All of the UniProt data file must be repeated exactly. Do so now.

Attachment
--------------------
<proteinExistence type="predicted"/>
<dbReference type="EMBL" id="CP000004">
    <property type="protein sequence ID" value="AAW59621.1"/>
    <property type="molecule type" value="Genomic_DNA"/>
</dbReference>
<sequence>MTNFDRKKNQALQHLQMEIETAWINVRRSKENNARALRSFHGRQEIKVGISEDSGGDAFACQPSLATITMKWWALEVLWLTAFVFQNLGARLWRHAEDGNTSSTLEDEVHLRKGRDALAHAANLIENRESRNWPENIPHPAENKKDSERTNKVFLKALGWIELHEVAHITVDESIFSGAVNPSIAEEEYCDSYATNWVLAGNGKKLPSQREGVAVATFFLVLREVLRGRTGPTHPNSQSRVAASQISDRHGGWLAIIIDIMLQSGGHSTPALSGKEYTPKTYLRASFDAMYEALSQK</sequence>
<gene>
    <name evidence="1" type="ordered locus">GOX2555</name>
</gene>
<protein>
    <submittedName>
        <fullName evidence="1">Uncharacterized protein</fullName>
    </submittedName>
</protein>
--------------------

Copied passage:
<proteinExistence type="predicted"/>
<dbReference type="EMBL" id="CP000004">
    <property type="protein sequence ID" value="AAW59621.1"/>
    <property type="molecule type" value="Genomic_DNA"/>
</dbReference>
<sequence>MTNFDRKKNQALQHLQMEIETAWINVRRSKENNARALRSFHGRQEIKVGISEDSGGDAFACQPSLATITMKWWALEVLWLTAFVFQNLGARLWRHAEDGNTSSTLEDEVHLRKGRDALAHAANLIENRESRNWPENIPHPAENKKDSERTNKVFLKALGWIELHEVAHITVDESIFSGAVNPSIAEEEYCDSYATNWVLAGNGKKLPSQREGVAVATFFLVLREVLRGRTGPTHPNSQSRVAASQISDRHGGWLAIIIDIMLQSGGHSTPALSGKEYTPKTYLRASFDAMYEALSQK</sequence>
<gene>
    <name evidence="1" type="ordered locus">GOX2555</name>
</gene>
<protein>
    <submittedName>
        <fullName evidence="1">Uncharacterized protein</fullName>
    </submittedName>
</protein>